The Seven grass-skirted organisers take a lap of honour
(Click to enlarge)

And the band played on... amongst the huge crowds in Llangefni town centre
(Click to enlarge)

The organisers were all volunteers, but between them they managed to breathe more fresh life into Llangefni in just one day than several other bodies I could mention have managed in years... Let us all hope it returns to being an annual event from now on.

Monday, 11 July 2011

Sense, Prudence, and Assassination Threats

Last week I attended the Adjudication Panel for Wales tribunal held at Tre-ysgawen Hall examining whether Cllr Peter Rogers had transgressed the respective codes of conduct of both the North Wales Police Authority (of which he is a member) and Anglesey County Council in light of his alleged behaviour at Holyhead Police Station in January 2010. Cllr Rogers had attended the station in support of a Rhosyr constituent of his who had been accused of threatening to assassinate another county councillor following a failed planning application. It was alleged that Cllr Rogers had sought to use his influence as a member of the Police Authority to gain an advantage for himself or others; and also that through having raised his voice at a Detective Constable, Cllr Rogers had behaved in a bullying or harassing manner. He was eventually cleared of all the above charges, and instead found guilty of the far lesser charge of having brought Anglesey Council and the office of councillor into disrepute and given the least consequential punishment possible: a slap on the wrist.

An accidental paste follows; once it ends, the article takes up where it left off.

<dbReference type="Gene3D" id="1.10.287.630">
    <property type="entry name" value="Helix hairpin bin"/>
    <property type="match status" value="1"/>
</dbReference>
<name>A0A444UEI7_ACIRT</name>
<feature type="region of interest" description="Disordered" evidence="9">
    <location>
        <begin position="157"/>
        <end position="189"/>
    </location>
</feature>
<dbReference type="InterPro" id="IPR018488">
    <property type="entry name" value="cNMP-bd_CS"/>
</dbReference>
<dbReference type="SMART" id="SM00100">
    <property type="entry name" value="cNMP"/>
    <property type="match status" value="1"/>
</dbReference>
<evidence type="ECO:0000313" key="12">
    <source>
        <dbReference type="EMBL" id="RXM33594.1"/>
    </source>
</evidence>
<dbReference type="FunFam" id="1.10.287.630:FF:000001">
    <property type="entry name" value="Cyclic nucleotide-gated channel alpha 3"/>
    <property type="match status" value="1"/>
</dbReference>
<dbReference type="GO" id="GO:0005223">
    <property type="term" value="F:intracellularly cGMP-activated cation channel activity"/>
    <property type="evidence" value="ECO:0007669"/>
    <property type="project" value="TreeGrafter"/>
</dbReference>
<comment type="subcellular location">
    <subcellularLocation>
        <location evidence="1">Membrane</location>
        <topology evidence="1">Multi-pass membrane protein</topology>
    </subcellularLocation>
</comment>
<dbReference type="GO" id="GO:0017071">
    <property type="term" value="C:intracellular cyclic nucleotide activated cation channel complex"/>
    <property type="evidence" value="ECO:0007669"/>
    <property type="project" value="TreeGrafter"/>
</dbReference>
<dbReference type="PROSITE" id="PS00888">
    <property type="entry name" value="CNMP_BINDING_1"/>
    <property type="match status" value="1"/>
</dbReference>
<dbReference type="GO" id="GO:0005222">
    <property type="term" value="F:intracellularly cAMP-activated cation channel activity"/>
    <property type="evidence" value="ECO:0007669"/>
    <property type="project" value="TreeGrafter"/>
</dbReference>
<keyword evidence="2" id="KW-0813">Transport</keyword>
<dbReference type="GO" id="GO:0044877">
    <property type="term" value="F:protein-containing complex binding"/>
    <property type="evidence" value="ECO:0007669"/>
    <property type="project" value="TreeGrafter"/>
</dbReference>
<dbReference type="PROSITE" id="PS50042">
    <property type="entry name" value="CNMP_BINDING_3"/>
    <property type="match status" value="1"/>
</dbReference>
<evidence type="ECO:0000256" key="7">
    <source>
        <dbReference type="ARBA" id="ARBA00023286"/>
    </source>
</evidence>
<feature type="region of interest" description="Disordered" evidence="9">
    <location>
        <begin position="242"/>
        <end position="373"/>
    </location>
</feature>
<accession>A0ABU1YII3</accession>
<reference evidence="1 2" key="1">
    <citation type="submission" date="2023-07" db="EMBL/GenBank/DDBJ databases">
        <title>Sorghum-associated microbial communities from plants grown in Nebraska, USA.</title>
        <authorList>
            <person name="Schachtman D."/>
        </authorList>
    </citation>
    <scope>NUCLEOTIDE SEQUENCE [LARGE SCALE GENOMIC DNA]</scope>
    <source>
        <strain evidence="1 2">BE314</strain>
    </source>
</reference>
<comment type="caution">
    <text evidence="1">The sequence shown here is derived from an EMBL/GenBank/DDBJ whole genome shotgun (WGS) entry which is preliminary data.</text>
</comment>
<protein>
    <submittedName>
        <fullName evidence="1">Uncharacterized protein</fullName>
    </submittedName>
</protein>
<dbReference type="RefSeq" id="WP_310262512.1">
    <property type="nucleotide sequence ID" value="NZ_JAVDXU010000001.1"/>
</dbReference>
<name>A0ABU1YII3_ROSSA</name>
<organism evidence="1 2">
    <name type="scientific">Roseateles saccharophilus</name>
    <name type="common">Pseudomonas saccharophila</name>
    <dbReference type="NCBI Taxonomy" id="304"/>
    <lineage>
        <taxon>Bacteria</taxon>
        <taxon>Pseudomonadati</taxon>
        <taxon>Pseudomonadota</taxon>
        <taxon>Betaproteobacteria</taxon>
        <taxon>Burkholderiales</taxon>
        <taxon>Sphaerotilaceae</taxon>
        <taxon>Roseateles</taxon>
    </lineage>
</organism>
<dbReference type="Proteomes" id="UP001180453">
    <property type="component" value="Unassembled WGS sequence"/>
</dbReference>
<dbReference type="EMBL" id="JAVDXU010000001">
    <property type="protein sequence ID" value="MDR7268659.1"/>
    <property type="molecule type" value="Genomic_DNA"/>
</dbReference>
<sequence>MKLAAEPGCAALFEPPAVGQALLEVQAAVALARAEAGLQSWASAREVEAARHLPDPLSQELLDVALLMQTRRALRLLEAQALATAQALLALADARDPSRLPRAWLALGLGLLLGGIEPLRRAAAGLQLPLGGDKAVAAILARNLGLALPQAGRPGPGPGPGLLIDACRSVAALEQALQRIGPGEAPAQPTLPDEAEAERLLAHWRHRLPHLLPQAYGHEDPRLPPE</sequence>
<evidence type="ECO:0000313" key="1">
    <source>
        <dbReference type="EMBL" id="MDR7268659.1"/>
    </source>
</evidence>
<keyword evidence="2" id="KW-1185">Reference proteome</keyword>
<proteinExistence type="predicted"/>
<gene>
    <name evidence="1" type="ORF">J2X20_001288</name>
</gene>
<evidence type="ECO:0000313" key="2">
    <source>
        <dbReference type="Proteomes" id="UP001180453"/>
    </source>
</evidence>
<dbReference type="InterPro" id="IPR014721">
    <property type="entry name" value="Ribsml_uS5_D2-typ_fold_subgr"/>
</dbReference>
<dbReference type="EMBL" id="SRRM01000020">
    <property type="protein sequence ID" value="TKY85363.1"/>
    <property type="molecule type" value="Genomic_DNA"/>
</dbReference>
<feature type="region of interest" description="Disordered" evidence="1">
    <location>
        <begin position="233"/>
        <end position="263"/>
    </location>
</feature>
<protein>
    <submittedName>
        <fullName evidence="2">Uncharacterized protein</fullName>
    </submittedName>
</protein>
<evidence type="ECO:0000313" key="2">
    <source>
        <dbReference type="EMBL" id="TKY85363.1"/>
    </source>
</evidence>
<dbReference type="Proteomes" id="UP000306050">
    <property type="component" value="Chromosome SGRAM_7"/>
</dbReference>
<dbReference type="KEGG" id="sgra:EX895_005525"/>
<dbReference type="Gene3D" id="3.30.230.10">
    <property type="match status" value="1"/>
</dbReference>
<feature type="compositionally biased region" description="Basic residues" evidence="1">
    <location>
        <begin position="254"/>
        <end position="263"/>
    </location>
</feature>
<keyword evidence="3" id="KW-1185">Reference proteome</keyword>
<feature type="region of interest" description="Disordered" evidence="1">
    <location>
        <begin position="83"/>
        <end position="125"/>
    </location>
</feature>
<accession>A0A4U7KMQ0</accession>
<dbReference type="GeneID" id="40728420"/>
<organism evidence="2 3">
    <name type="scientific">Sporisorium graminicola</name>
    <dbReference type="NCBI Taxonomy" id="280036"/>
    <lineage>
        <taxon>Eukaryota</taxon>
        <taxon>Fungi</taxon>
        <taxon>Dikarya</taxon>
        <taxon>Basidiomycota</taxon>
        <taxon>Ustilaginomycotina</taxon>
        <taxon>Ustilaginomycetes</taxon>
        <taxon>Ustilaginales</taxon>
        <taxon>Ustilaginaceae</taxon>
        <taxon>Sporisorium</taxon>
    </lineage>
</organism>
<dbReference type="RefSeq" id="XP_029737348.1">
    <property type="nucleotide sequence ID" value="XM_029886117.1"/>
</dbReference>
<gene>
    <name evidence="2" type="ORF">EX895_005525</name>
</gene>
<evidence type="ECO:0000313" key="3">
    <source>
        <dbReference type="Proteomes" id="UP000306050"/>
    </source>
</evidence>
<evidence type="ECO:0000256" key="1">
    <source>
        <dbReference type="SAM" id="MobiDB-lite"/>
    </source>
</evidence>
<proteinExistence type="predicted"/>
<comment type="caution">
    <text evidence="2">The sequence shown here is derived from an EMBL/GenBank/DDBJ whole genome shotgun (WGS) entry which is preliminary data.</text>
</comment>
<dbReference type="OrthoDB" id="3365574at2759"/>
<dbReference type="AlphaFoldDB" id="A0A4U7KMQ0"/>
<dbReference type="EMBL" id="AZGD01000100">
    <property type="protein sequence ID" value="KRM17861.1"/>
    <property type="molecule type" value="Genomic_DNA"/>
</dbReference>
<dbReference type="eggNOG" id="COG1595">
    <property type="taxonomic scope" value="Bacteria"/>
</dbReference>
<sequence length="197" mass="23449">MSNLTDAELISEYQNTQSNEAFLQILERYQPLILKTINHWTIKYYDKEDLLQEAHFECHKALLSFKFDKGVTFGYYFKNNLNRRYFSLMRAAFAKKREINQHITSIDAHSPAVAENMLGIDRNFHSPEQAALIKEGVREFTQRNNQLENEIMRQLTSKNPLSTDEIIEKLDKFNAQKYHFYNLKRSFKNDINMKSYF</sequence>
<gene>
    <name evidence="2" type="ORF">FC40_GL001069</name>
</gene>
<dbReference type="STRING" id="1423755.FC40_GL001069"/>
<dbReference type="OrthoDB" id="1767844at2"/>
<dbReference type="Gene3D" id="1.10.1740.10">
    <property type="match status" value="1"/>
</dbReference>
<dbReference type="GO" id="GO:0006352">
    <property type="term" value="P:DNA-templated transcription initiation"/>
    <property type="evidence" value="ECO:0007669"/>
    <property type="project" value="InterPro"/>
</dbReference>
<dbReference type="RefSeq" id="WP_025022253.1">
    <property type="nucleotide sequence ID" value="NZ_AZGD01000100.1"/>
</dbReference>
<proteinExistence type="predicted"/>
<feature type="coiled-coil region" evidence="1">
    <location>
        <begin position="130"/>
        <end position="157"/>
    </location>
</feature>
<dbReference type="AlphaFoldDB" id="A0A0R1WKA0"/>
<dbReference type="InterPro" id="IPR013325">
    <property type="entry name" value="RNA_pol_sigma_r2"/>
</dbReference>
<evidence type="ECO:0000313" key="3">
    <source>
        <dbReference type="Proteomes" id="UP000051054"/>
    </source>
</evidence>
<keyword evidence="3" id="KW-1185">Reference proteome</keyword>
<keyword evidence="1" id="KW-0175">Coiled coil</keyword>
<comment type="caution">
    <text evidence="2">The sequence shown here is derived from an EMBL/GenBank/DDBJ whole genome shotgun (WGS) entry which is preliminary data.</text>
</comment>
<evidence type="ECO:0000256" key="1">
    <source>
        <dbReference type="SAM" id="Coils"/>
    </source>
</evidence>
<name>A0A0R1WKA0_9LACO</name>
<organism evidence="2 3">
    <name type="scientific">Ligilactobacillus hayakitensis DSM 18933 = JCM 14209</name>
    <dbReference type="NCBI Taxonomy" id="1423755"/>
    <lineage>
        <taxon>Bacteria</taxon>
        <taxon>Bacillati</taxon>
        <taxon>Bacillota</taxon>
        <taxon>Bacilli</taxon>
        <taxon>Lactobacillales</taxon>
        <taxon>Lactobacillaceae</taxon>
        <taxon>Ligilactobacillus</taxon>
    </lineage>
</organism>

Although the tribunal itself was conducted in the very model of good sense and judgement, the same cannot be said in this instance of either the Police or the North Wales Police Authority which brought the original complaint against Cllr Rogers to the Ombudsman. The Police took over three months to investigate an obviously far-fetched claim then behaved in an unnecessarily heavy-handed manner in arresting, finger-printing, photographing, then keeping in the holding cells for several hours the man who had supposedly made the 'assassination' threat – even thought he presented himself at Holyhead Police Station willingly (Indeed this man suffered greatly because during the investigation he had also been prevented from continuing his job of teaching children with special needs how to play musical instruments). It was only when Cllr Rogers discovered that the Police had no corroborating evidence other than the original allegation that he is supposed to have shouted in exasperation, "you have no evidence", at the detective constable and said he wished to make an official complaint. The chairman of the tribunal in his summing-up pointedly remarked that the investigation "could and should have been brought to a close much earlier".